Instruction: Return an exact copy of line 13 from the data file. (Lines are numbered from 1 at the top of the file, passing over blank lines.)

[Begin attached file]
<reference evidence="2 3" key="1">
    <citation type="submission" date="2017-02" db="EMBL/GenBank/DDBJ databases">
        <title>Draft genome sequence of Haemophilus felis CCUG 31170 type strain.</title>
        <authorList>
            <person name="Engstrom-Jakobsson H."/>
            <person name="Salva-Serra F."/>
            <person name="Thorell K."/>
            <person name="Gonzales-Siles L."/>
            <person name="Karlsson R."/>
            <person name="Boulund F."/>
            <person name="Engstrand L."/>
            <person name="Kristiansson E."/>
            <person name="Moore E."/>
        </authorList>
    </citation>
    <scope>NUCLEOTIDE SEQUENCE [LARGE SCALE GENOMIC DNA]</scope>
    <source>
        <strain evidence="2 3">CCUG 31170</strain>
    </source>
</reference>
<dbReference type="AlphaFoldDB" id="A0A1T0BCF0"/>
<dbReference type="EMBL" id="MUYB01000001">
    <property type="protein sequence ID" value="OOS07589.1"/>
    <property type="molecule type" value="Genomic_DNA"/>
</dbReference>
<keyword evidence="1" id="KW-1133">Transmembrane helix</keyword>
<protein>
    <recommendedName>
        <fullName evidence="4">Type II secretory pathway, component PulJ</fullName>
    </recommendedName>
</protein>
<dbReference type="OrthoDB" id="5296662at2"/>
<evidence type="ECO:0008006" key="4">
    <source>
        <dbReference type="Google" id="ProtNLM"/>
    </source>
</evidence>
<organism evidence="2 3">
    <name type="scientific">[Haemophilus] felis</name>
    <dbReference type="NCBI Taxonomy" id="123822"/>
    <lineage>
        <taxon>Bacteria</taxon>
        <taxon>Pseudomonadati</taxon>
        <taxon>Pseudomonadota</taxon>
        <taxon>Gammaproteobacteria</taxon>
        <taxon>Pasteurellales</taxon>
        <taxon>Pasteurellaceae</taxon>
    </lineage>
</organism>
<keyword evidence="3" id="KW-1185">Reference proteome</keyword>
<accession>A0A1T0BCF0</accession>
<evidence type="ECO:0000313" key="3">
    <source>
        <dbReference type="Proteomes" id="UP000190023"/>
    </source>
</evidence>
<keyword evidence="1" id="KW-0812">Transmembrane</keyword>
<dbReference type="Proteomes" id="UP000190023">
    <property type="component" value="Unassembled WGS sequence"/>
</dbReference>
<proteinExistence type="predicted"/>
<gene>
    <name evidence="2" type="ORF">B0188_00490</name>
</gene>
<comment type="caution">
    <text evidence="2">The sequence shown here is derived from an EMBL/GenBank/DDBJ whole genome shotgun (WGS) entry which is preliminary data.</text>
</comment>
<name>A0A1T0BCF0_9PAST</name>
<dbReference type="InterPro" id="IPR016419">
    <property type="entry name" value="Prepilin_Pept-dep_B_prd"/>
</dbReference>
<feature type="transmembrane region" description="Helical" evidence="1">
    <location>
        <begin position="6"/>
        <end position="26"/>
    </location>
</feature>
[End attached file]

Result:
            <person name="Moore E."/>